Feeling the cool: Ben’s Barometer February 2017
Feeling the cool
The latest figures out from the major data companies have highlighted a nationwide cooling of the market. This is not news to us. Changes in the property market can come about very rapidly, and can brought about by as little as a minor policy change. We will normally feel this first at open homes. Numbers in attendance dwindle and this results in a reduction of offers and a return to consistency in the level of offers. These changes will not be as forthcoming for the statisticians who analyse markets based on transacted sales and may take upwards of three to six months to identify market shifts or trends.
A market slowdown doesn’t mean a reduction in value because the growth of the last eighteen months has already been factored in to your property’s market value. But it does indicate a change in the mindset of buyers who have once again started to notice deferred maintenance. This is something they have been willing to overlook in more recent, buoyant market conditions.
During an active market buyers are quick to dismiss the cost of a new roof, paint or repairs as the market quickly makes capital gains to off-set the expense. It is not until the market slows and the growth rates return to normal levels that buyers begin to view these as ‘costs’ and will either choose not to offer or discount their offer to factor in the work required.
My advice to anyone thinking about taking their property to market in the next 6-18 months would be would be to rectify any issues with the dwelling. This will ensure that by the time you are ready to launch the buyers have no reason to discount, thereby maintaining control of your assets’ appeal and sale price.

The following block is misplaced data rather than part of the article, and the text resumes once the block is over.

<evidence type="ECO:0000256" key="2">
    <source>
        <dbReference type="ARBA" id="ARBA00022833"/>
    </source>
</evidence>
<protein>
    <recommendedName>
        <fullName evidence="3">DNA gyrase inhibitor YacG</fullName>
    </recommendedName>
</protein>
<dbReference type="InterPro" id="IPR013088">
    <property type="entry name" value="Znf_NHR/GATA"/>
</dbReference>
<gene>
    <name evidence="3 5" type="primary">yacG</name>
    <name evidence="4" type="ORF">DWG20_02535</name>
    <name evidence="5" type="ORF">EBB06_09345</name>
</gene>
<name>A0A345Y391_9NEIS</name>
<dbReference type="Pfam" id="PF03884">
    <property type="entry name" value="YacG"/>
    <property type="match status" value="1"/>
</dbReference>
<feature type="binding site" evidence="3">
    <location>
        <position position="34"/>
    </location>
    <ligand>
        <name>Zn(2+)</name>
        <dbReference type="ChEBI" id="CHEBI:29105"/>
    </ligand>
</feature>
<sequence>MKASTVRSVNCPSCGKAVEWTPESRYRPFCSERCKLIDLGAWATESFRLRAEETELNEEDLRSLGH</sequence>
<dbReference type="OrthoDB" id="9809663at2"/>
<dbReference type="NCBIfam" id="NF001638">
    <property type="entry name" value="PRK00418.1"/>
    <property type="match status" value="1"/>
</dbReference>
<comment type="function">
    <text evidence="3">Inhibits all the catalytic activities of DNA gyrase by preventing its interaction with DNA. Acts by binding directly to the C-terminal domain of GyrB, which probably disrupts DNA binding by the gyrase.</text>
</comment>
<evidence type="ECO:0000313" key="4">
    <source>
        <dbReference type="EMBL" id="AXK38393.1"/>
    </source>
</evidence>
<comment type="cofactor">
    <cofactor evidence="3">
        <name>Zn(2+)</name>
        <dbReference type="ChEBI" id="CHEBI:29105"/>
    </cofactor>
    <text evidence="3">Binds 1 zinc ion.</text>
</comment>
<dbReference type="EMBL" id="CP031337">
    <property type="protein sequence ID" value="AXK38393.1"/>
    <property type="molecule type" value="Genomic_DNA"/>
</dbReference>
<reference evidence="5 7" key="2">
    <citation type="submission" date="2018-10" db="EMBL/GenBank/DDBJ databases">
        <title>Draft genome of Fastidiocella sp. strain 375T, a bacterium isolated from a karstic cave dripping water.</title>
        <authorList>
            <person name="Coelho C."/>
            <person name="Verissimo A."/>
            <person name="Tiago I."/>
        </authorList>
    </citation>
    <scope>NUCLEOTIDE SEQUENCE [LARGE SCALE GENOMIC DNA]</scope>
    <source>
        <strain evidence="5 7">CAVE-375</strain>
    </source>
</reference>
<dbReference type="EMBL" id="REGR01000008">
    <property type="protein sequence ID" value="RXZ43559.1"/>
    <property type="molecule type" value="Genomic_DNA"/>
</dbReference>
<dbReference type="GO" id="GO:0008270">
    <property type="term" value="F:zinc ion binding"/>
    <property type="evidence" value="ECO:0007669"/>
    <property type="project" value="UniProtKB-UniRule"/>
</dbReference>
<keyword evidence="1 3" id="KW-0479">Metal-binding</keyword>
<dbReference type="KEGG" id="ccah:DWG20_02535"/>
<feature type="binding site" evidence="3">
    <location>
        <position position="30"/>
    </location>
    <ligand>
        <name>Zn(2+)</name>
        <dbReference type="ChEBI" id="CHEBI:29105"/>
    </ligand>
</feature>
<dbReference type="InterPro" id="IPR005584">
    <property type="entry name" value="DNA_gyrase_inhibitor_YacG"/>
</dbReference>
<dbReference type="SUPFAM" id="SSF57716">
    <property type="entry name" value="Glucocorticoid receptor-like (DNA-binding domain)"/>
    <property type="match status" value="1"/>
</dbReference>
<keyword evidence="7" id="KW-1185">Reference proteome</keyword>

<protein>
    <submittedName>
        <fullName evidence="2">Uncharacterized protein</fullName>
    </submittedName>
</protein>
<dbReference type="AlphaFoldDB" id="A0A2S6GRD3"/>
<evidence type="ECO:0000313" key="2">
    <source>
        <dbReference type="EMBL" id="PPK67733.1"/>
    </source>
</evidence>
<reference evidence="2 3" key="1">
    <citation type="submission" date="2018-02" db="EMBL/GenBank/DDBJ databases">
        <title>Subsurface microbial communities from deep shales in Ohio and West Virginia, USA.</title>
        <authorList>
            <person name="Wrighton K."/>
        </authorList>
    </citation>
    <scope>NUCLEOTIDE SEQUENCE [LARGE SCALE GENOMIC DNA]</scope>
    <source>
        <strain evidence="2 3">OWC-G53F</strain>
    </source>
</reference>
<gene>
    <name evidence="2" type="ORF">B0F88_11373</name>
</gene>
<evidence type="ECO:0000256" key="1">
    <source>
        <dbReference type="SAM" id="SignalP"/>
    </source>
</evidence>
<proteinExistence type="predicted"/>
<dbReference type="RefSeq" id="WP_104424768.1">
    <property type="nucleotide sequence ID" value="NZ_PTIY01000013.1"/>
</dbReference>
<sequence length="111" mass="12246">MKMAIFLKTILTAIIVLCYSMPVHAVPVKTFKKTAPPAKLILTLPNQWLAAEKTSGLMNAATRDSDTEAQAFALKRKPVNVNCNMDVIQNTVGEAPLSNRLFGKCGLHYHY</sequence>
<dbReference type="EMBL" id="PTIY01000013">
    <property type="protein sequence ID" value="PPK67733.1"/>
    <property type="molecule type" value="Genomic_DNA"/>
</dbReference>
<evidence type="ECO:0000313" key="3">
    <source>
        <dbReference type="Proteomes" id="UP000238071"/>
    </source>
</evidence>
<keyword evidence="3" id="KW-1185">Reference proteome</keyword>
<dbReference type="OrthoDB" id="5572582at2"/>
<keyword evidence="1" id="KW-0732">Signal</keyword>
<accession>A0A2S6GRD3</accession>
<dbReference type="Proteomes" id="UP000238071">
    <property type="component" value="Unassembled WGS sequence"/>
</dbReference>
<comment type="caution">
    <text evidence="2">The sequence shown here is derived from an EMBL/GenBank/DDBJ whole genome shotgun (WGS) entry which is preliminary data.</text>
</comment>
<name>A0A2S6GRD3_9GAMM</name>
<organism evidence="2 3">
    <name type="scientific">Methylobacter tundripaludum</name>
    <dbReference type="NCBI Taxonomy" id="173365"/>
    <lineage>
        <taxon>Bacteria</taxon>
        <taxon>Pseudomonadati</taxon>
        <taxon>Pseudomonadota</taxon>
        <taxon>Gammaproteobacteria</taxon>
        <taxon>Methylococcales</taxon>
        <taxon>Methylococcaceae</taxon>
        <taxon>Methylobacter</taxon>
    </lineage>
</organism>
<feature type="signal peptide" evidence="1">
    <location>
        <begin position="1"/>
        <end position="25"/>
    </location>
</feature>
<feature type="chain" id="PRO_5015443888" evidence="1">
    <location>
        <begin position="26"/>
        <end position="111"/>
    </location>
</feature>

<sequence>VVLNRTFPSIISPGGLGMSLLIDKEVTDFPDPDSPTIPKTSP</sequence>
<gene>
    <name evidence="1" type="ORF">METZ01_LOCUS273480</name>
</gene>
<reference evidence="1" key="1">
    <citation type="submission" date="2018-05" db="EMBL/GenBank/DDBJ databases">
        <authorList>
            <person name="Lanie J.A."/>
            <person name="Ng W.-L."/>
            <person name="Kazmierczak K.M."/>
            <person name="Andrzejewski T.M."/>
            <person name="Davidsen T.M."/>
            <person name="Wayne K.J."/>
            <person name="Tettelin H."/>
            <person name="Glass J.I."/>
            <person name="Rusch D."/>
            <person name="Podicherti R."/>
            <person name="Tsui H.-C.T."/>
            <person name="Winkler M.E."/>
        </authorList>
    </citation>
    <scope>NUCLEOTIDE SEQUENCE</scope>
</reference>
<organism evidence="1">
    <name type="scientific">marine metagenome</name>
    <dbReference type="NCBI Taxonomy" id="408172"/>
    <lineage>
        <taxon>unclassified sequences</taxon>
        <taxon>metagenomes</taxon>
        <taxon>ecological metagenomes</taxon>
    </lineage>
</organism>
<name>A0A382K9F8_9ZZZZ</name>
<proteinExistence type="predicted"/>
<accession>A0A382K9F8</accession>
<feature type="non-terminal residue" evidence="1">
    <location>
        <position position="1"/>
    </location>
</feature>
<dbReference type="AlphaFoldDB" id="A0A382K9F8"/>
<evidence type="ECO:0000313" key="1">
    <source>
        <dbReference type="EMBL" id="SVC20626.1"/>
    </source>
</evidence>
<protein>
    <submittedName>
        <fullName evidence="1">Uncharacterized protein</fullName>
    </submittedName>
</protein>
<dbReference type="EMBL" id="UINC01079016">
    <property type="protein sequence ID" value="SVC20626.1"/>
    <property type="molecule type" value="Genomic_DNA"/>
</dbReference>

Are you wondering the best way to go about doing this? Engage a building inspector to provide you with a report on your property and then chat to your real estate agent about what things buyers view as important. Don’t be alarmed, no house is perfect, not even new builds, so every building inspector is likely to raise issues. Understanding which issues pose the problem to the market is the best way to form your plan of attack and set about making your property ‘market ready’.
If you would like a recommendation for a building inspector, or to discuss your report and market preparedness, we always happy to help. Please feel free to contact us anytime.
As mentioned the market has started to show signs of slowing. Writing this in the middle of January, it’s a little hard to see if this trend is going to continue or we might see a bounce in activity. As the weather has been pretty average in Wellington this would indicate that the market is likely to be slower to start as people struggle to complete pre-market preparation. In addition, interest rates are on the rise so this is likely to have some affect on price.
Wellington Market Quick Facts
Average sale price by area:
On February 6th it’s Waitangi Day. This month we thought we’d look into a few facts regarding this Nationally observed holiday, which marks the signing of what is considered to be New Zealand’s founding document.
Did you know?
- The Treaty of Waitangi was signed in 1840 by representatives of the British Crown and over 500 Maori chiefs
- It was officially commemorated in 1934, but has only been observed as a public holiday since 1974
- There were two versions of the Treaty signed; one in English and one in Maori. These were not exactly the same
- This has caused tension over the year, especially as past Governments have not always followed the Treaty agreements
- In 1840 there were thought to be about 80,000 Maori living in NZ, compared to approx. 2000 non-Maori
If you or anyone you know could benefit from a considered market assessment by Wellington’s only licensed agent and registered property valuer, please do not hesitate to call. We are always very happy to help.
Ben Stevens – BBS (Property Valuation)